Ex-Taiwanese president equates Taiwan's national security laws to HK security law

Presidential Office spokesperson calls out former President Ma's comparison for being 'extremely ridiculous'

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Ex-President Ma Ying-Jeou at Sunday's Youth Democracy Camp event.

Ex-President Ma Ying-Jeou at Sunday's Youth Democracy Camp event. (CNA photo)

TAIPEI (Taiwan News) — Presidential Office spokesman Ting Yun-kung (丁允恭) on Sunday (July 5) criticized former Taiwanese President Ma Ying-jeou’s (馬英九) comparison of China's recently passed Hong Kong national security law and Taiwan's five national security laws.

In response to the adoption of the Hong Kong national security law, Ma on Sunday attended the Youth Democracy Camp, which is organized by the Kuomintang’s Institute of Revolutionary Practice. In an interview with media, he said, "The Tsai government, in regard to Taiwan’s national security laws, has no time for civilities either!" CNA reported.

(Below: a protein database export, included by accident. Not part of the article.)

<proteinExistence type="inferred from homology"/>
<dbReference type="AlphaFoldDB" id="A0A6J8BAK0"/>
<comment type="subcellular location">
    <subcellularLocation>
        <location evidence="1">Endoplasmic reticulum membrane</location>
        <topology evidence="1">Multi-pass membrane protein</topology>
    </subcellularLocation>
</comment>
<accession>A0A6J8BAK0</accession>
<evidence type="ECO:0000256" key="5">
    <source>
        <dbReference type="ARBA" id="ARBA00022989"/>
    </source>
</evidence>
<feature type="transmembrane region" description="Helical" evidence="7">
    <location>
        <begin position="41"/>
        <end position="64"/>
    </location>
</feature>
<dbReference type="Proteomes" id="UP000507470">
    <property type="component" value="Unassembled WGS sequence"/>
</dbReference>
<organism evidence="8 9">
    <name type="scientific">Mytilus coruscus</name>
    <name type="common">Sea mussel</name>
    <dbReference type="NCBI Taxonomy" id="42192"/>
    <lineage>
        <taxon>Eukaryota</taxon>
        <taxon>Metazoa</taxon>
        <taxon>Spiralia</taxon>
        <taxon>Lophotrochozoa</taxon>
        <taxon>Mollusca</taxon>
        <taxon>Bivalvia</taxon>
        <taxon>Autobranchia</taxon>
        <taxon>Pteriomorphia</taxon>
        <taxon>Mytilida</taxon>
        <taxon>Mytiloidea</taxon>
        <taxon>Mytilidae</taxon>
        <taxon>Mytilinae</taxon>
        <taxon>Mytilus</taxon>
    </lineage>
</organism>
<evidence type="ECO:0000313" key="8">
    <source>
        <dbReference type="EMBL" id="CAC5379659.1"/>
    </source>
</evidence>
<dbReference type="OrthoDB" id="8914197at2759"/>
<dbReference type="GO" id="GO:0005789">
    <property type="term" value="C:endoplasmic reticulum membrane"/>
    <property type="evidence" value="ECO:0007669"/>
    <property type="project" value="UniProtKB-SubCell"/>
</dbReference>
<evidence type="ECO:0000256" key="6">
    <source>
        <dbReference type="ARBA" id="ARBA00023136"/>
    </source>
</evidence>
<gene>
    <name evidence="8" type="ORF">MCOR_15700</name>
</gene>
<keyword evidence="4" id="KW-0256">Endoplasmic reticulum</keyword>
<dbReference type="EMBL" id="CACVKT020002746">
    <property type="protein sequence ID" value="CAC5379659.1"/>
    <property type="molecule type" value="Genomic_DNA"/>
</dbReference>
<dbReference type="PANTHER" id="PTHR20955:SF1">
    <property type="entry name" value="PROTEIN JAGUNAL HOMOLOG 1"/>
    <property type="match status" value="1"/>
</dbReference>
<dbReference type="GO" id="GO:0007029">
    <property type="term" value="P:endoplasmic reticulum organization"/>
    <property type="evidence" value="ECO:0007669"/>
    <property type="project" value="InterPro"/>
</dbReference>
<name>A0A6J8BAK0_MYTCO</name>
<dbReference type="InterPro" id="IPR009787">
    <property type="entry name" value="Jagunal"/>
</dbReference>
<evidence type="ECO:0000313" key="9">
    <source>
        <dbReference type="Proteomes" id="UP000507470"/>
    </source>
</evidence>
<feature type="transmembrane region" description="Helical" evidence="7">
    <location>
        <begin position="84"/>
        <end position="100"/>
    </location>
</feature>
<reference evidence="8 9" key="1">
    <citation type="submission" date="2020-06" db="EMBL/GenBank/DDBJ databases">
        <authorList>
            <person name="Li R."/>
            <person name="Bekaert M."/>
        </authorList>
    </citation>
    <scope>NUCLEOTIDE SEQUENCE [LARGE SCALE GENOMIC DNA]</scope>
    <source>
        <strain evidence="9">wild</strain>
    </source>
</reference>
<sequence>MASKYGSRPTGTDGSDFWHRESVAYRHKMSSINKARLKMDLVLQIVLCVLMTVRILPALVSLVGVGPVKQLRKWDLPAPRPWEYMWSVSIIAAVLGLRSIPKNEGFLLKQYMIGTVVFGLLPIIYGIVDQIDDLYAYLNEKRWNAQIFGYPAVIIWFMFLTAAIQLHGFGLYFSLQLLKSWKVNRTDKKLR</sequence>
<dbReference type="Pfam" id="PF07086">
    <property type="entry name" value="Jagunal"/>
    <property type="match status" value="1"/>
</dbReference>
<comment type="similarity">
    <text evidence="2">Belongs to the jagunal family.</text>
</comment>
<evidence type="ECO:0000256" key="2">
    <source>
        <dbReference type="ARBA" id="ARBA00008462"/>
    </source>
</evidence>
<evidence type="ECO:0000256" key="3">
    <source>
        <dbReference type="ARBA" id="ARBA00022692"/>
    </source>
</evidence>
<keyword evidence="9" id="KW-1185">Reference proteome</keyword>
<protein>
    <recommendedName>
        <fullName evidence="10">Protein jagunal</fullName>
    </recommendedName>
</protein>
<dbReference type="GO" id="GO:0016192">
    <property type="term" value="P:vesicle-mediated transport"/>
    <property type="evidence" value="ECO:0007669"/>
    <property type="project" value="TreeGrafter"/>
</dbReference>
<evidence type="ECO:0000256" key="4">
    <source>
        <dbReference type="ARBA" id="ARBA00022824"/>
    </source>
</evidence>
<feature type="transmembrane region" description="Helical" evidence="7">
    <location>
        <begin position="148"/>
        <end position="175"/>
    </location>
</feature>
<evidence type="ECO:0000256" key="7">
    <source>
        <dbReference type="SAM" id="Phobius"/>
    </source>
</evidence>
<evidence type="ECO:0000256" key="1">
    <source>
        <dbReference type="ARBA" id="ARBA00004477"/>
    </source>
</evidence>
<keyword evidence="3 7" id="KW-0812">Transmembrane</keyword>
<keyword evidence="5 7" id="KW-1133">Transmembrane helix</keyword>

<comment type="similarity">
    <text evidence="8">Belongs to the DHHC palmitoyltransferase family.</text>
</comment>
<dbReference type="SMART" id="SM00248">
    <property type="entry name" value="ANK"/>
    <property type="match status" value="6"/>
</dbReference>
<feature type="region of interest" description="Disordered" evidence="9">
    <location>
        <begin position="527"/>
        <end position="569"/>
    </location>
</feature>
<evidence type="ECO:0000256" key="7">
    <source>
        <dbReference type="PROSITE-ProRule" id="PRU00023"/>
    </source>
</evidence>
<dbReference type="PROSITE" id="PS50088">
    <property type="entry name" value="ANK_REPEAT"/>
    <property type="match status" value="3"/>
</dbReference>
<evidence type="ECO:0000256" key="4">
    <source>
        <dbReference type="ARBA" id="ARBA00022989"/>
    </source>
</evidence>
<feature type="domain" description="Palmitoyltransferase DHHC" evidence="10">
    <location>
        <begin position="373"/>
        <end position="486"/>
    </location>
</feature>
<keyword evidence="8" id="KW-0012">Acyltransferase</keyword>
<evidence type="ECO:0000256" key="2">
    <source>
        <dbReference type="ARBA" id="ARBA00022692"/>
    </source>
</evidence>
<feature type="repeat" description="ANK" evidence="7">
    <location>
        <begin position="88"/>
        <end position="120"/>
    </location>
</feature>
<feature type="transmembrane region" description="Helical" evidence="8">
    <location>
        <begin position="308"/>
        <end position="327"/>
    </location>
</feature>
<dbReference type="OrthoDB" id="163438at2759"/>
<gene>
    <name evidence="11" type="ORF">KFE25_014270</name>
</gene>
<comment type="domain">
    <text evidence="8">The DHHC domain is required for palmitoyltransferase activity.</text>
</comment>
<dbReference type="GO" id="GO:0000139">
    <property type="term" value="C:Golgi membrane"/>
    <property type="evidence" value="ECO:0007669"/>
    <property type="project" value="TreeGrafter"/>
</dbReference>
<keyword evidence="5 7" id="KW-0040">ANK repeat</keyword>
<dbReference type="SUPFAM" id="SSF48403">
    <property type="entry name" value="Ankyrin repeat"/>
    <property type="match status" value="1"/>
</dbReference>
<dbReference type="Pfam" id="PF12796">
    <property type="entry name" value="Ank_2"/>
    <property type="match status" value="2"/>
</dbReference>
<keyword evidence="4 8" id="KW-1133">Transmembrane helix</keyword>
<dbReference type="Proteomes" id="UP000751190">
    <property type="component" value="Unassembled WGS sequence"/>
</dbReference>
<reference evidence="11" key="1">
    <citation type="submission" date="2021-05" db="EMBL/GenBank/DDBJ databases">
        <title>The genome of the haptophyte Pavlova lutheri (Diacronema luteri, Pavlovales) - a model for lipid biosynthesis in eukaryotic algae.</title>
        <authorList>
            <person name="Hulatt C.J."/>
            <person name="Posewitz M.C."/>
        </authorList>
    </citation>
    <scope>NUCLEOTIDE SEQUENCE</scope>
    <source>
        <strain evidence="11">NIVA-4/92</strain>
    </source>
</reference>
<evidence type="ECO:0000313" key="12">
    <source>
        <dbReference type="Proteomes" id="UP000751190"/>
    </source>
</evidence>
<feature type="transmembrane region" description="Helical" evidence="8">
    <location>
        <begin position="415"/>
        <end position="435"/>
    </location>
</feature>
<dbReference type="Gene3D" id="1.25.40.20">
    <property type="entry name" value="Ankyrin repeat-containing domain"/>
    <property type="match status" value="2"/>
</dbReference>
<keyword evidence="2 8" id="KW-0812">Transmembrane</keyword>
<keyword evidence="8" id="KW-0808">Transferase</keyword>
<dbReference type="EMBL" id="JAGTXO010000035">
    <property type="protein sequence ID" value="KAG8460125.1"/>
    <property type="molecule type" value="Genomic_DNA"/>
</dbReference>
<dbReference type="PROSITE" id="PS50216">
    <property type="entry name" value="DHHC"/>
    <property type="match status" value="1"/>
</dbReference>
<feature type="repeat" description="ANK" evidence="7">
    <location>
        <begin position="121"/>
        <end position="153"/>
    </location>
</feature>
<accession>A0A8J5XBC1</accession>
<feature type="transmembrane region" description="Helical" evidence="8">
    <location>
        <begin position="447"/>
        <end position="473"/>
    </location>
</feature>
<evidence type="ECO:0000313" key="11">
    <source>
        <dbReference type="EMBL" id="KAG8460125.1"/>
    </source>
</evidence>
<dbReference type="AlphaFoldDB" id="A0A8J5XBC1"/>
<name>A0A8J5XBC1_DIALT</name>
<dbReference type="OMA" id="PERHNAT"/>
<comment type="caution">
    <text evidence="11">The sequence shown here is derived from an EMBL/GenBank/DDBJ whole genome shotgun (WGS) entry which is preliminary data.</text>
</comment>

Ting remarked Sunday evening that Ma's equating the Hong Kong security law to Taiwan's five national security laws was “extremely ridiculous.” He pointed out that all the laws Taiwan has enacted in recent years went through democratic legislative procedures and were aimed at preventing illegal infiltration and destruction by foreign forces.

Ting added that the laws ensure Taiwan’s democratic system functions properly and do not prohibit the Constitution from protecting people’s freedom of speech and expression. Many democratic countries have passed similar legislation in recent years, he stated.

He pointed out that Taiwan's system is different from an authoritarian one that operates by censoring public opinion. In reference to China and its Hong Kong security law, Ting explained that people living under the latter type of system can be arrested by having their words and slogans criminalized, asking, “How can we mention these two sets of laws on equal terms?”